...

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And a snap from the code,http://gprt.codeplex.com 

        public static void Main()
        {
            
            // which lanes will be used during the race, default to all in use
            Lane_1_Enabled = true;
            Lane_2_Enabled = true;
            Lane_3_Enabled = true;
            Lane_4_Enabled = true;
            Lane_5_Enabled = true;
            Lane_6_Enabled = true;
            Lane_7_Enabled = true;
            Lane_8_Enabled = true;

            for (int i = 1; i <= timerResolution; i++)
            {
                timerRes = timerRes + "9";
            }
            
            //setup the LCD
            LCD.Clear();
            LCD.SetCursor(0, 0);
            LCD.BacklightBrightness = 40;
            
            //create interrupt event handlers one for each GPIO setup.
            Lane_1.OnInterrupt += new NativeEventHandler(Lane_1_OnInterrupt);
            Lane_2.OnInterrupt += new NativeEventHandler(Lane_2_OnInterrupt);
            Lane_3.OnInterrupt += new NativeEventHandler(Lane_3_OnInterrupt);
            Lane_4.OnInterrupt += new NativeEventHandler(Lane_4_OnInterrupt);
            Lane_5.OnInterrupt += new NativeEventHandler(Lane_5_OnInterrupt);
            Lane_6.OnInterrupt += new NativeEventHandler(Lane_6_OnInterrupt);
            Lane_7.OnInterrupt += new NativeEventHandler(Lane_7_OnInterrupt);
            Lane_8.OnInterrupt += new NativeEventHandler(Lane_8_OnInterrupt);
            StartGate.OnInterrupt += new NativeEventHandler(StartGate_OnInterrupt);

            //write out startup text
            LCD.Clear();
            LCD.WriteText("Grand Prix Tim" +
                          "er v0.1  By:  " +
                          "JarrodSinclair" +
                          "Hold Button 4 " +
                          "for Status    " +
                          "Check         ");

            Thread.Sleep(1500);

            if (Button.Read() == false)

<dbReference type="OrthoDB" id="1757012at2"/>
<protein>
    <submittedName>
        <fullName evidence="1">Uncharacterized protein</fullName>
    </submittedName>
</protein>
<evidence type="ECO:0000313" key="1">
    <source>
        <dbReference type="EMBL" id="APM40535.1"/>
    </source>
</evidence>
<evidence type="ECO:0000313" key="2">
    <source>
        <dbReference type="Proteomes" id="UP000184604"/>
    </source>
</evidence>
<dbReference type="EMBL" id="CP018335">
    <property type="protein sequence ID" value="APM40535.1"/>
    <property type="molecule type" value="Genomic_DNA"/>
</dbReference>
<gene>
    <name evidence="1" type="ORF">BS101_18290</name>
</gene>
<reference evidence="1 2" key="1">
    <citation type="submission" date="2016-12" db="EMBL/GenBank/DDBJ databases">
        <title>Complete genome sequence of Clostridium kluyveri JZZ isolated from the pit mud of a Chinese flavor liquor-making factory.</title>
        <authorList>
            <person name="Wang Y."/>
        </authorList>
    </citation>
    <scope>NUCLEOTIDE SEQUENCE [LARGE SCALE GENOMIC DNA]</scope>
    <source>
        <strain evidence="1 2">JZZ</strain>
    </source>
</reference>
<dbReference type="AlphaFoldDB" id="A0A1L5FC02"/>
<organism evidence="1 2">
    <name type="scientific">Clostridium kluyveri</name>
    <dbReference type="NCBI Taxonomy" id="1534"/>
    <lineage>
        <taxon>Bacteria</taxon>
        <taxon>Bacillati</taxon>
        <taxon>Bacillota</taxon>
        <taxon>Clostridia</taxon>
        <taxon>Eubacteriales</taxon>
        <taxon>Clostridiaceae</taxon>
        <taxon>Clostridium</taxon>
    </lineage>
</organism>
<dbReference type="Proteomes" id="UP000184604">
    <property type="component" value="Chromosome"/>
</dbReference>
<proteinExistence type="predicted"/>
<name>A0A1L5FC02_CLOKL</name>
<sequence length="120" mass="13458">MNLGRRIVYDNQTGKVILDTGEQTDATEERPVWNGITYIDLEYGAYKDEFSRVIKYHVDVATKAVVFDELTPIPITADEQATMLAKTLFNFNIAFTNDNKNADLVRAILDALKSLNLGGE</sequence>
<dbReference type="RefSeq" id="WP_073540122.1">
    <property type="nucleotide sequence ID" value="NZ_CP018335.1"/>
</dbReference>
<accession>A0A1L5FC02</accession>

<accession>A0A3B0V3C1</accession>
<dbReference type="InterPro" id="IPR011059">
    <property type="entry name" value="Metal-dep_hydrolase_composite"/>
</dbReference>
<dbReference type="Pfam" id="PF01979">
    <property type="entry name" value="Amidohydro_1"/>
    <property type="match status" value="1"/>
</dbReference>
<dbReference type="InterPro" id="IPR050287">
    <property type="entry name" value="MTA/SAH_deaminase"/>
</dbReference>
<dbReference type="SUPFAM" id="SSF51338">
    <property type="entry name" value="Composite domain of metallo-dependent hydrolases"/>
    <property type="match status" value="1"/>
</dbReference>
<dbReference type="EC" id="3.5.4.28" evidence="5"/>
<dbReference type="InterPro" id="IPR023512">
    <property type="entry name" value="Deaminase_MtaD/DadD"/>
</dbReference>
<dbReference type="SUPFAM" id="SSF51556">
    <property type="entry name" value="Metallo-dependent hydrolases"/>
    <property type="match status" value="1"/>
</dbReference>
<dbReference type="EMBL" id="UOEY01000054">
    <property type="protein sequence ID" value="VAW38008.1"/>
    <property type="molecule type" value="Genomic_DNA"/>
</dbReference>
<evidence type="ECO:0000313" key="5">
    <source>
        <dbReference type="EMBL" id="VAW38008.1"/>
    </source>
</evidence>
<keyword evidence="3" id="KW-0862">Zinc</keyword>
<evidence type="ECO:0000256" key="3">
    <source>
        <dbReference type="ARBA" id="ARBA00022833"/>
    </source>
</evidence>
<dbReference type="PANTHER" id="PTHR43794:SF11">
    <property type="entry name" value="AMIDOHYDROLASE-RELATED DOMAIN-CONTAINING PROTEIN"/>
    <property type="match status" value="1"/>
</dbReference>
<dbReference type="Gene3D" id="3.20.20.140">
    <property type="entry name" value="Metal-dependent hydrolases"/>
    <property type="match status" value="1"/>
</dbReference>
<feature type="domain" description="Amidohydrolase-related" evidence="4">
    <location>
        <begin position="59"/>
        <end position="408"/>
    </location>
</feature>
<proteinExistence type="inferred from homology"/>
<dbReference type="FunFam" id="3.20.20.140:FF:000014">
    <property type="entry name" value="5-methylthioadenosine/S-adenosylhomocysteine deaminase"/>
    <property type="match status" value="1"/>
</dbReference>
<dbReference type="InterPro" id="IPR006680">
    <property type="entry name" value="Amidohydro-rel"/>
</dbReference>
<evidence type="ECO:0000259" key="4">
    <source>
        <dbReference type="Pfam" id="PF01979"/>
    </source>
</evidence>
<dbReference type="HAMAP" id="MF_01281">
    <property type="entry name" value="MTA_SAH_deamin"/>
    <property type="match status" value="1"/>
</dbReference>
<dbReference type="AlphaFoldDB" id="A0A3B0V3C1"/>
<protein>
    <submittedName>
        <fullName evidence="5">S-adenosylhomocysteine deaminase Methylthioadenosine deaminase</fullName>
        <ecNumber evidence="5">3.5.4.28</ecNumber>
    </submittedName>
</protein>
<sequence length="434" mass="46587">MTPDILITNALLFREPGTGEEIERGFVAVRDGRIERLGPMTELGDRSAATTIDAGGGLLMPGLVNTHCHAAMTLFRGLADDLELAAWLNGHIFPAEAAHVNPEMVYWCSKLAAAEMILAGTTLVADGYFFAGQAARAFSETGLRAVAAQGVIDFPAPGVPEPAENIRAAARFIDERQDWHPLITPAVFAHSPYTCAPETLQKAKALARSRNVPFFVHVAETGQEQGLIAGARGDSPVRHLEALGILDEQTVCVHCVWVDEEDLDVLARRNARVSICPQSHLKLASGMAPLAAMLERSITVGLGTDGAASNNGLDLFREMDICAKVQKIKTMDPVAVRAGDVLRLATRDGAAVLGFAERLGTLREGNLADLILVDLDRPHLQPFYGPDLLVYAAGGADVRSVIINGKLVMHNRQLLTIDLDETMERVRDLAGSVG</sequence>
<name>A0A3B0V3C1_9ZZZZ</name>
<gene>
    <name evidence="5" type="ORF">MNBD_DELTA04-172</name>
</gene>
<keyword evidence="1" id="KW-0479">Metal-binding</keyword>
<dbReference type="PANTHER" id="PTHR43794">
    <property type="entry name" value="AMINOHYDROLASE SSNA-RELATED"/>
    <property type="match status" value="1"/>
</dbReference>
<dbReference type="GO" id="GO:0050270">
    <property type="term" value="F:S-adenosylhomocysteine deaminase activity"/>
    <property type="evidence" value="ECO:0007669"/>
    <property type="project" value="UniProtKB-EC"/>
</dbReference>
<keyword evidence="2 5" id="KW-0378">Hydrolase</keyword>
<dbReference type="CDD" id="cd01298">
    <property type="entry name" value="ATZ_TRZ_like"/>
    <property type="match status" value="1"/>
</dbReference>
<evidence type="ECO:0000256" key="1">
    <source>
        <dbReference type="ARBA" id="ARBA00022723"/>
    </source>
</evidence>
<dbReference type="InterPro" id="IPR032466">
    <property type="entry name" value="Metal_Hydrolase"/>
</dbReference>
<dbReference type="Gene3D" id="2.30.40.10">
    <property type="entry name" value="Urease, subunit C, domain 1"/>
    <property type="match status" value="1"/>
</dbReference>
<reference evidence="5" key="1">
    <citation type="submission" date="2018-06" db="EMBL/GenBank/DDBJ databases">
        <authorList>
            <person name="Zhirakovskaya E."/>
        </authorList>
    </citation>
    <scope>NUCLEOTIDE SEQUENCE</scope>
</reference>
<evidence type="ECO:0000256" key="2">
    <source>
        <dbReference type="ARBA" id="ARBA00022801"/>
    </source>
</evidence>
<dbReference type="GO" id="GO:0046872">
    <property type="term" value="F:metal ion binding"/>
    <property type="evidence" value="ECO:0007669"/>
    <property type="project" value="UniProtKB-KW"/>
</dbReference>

{
                //button is being pressed during boot... call StatusCheck
                LCD.Clear();
                LCD.WriteText("STATUS CHECK: " +
                              "Be sure Start " +
                              "Gate is closed" +
                              "              " +
                              "Hold Button  " +
                              "to continue.  ");
                // let the user read the message
                Thread.Sleep(1000);
                
                while (Button.Read())
                {
                    // waiting for use to press button
                    Thread.Sleep(250);
                }
                StartStatusCheck();
            }

            LCD.Clear();
            LCD.WriteText("Grand Prix Tim" +
                          "er v0.1  By:  " +
                          "JarrodSinclair" +
                          "@Hotmail.com  " +
                          "              " +
                          "READY TO RACE ");

            COM1.DataReceived += new SerialDataReceivedEventHandler(SerialPort_DataRecieved);
            COM1.Open();

            //prepare the timer and lanes for a race
            Reset();
     
        // ....           
            }

        }

Overkill you say? The only overkill would be if the results were tweeted and a picture taken... LOL (hum... haven't I covered tweeting from Netduino... and one where a camera was used?... hum...) Wink